When I was a kid, the apple trees were bigger, and the pickers' ladders taller.
When I was a kid, the apple trees were bigger, and the pickers’ ladders taller.

How did my brain get injured? Physical injury is a clear possibility. I was a rambunctious child who fell off horses (and was taught always to get right back on). Really, considering how many times I climbed to the tops of things, I was amazingly fall-resistant. But there was one time when the horse I was riding ran me through an orchard and I was swept out of the saddle by a low branch. My riding buddy told me afterward that I was knocked unconscious and had seizures. My lower back was sore from hitting the cantle, but I didn’t notice any effect on my memory at the time. Then there was a minor car accident where I suffered neck lash (not the more serious whiplash, said the doctor).

Modern apple orchard near the Columbia River
Modern apple orchard near the Columbia River

Loss of childhood memories is often associated with childhood trauma, but I don’t exhibit any other signs of trauma. I think I had a pretty ordinary childhood.

Could pesticides have eaten my brain? I was born into an era when pesticides were seen as a revolutionary antidote to bug infestations. DDT was everywhere in the 1950s and home gardeners sprayed it freely without knowledge of its destructive consequences. In my hometown of Yakima, Washington, the apple capital of the world at that time, most of us worked as apple pickers in the fall. Our schools even closed during the harvest so kids could help their families get the crop in. We lived in the middle of orchards where crop dusters routinely dusted everything around us. Farmers pulled big spray tanks behind tractors that shot a fan of pesticides clear to the top of the trees. We often stood close to the tanks and let the mist blow over us. Every spring, right at the time when farmers would start spraying, our family would harvest asparagus along the ditch banks and where it grew in the uncultivated area around the trees. We loved it and we ate pounds of it.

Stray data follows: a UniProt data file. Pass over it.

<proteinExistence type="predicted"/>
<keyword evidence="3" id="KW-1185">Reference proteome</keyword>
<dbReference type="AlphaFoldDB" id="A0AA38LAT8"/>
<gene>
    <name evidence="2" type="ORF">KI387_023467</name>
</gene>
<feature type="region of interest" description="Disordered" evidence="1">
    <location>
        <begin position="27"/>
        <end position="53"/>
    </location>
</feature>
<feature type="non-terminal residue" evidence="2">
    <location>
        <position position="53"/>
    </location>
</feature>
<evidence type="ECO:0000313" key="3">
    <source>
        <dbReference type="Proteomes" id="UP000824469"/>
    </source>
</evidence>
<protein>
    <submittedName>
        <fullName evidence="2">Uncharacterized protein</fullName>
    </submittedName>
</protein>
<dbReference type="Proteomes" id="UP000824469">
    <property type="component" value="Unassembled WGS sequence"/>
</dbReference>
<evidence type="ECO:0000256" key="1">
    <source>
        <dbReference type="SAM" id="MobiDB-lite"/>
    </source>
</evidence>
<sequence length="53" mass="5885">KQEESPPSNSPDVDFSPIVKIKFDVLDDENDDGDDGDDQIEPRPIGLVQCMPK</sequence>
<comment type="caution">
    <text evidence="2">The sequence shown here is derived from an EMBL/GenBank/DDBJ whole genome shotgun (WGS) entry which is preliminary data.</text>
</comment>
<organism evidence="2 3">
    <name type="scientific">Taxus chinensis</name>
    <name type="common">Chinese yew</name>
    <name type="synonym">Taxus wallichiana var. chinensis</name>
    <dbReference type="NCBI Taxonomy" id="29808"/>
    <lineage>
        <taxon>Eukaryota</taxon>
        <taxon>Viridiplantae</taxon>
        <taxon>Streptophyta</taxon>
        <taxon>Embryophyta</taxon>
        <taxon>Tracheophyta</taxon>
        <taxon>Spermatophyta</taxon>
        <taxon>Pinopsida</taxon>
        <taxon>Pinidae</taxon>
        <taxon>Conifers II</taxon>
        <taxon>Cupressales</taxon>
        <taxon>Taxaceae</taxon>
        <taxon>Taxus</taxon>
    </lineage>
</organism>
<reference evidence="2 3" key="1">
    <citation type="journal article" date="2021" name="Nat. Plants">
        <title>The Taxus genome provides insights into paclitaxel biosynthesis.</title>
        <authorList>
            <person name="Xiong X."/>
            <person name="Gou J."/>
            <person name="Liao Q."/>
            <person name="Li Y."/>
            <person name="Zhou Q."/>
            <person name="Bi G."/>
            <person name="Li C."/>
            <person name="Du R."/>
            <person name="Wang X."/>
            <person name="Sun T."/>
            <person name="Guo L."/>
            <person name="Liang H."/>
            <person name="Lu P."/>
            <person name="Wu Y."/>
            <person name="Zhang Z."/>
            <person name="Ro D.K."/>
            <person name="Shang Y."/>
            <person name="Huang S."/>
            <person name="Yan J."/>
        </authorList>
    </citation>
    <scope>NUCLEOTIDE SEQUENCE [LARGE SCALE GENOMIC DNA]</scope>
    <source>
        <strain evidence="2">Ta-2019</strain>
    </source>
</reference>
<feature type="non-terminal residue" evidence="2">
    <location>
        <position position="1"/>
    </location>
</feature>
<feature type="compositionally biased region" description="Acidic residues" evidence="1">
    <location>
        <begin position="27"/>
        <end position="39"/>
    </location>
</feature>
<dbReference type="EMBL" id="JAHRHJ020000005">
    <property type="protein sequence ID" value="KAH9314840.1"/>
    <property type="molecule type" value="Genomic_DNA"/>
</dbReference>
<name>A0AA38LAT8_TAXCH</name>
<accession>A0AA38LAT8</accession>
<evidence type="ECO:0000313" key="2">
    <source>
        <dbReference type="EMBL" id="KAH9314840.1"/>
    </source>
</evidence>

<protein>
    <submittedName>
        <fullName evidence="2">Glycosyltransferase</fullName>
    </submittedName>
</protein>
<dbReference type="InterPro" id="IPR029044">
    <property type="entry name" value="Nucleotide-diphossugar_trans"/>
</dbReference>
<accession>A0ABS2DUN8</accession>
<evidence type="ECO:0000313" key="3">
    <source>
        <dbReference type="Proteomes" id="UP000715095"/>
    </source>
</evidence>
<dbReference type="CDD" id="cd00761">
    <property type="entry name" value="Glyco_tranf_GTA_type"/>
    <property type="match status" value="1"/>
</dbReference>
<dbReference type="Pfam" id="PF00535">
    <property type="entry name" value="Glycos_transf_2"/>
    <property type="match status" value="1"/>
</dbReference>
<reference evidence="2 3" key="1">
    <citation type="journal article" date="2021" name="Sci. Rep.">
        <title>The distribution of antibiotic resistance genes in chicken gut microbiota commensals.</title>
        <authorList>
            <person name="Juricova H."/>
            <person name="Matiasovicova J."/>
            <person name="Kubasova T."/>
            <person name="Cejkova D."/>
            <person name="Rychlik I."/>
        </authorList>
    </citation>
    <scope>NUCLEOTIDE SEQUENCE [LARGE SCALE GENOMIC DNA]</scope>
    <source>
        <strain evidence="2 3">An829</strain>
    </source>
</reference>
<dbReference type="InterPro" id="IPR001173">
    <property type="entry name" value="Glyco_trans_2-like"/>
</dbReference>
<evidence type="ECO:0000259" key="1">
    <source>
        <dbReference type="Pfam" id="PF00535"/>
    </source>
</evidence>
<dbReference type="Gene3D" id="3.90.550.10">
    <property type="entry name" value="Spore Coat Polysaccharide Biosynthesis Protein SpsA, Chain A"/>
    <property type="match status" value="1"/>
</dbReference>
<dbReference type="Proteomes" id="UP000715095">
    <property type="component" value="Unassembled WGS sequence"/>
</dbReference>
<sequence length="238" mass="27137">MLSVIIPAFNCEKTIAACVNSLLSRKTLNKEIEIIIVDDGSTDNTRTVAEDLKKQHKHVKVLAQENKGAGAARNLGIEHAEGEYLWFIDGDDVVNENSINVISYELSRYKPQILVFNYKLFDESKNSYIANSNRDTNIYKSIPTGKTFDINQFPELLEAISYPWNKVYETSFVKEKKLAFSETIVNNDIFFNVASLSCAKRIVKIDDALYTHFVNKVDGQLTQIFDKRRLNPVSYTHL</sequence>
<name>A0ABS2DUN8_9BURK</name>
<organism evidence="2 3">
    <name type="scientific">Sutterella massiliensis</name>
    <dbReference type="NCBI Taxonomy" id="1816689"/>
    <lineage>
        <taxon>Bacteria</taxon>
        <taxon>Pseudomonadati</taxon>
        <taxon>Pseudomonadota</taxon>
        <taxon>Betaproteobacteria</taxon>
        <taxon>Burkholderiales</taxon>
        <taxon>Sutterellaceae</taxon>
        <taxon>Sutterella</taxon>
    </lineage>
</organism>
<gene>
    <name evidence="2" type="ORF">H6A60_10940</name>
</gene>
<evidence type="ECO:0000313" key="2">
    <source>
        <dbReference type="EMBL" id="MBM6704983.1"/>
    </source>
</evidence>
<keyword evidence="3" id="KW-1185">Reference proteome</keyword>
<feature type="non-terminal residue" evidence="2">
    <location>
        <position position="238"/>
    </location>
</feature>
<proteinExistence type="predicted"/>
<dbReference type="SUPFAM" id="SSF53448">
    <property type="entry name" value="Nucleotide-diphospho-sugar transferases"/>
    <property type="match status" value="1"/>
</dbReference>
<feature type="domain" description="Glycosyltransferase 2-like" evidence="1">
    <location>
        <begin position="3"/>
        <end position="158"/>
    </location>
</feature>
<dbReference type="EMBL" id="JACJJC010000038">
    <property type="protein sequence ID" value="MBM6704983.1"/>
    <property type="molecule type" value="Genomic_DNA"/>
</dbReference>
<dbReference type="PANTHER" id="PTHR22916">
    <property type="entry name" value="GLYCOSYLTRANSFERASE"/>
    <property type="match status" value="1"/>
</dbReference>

The Hanford nuclear plant along the Columbia River in 1960
The Hanford nuclear plant along the Columbia River in 1960

As kids, we went barefoot everywhere, but we were cautioned not to walk barefoot in the orchards or to swim in creeks and ditches, where farmers routinely dumped the dregs of their spraying (killing aquatic life in the process). When my neighbor Carla’s horse got out of his corral and into her family’s apple orchard, he died from ingesting pesticides sprayed on the orchard. The year was about 1965. What was the chemical? Trying to sort out the historical use of pesticides is making my head hurt. Besides, as Rachel Carson explained in Silent Spring, these chemicals can combine to form new poisonous compounds that we can’t even test for or identify. Research into pesticide-related illnesses among farmworkers and crop duster pilots has shown memory loss to be only one symptom of pesticide exposure.

Disposing of nuclear waste at Hanford dumping ground
Disposing of nuclear waste at Hanford dumping ground

Not only did I grow up in a pesticide-rich environment, but also Hanford, the nuclear plant that manufactured the plutonium for the first nuclear bomb and for most of the bombs in our nuclear arsenal, was only 50 miles east of our home. There was that little incident in 1949 when I was six months old. It was like the leak at Three Mile Island except it wasn’t an accident. This leak was deliberate, and it was covered up until the 1980s. The plant has been leaking radioactive isotopes and radionuclides into the environment since 1944. Radioactive materials entered the environment through releases in the air, in Columbia River fish and through food grown nearby and milk from cows pastured nearby. Now decommissioned, the plant is still leaking. There is still a huge amount of radioactive material in the soil and plants around the reservation and we are told it’s only a matter of time before the polluted ground water finds its way to the Columbia River. Hanford is the most contaminated nuclear site in the U.S. and cleanup is the longest with no end in sight. In Yakima, we were exposed plenty, but the people directly downwind suffered most. Called downwinders, they organized citizens groups to find out more information after the government was shown in 1986 to have covered up releases. Most of those people died from rare cancers. Memory loss was probably just a mild side effect for downwinders exposed to radioactive materials.

I long ago accepted that I will never know what ate my brain. Maybe after I die some scientist will want to dissect it and I’d be happy to contribute to the advancement of science.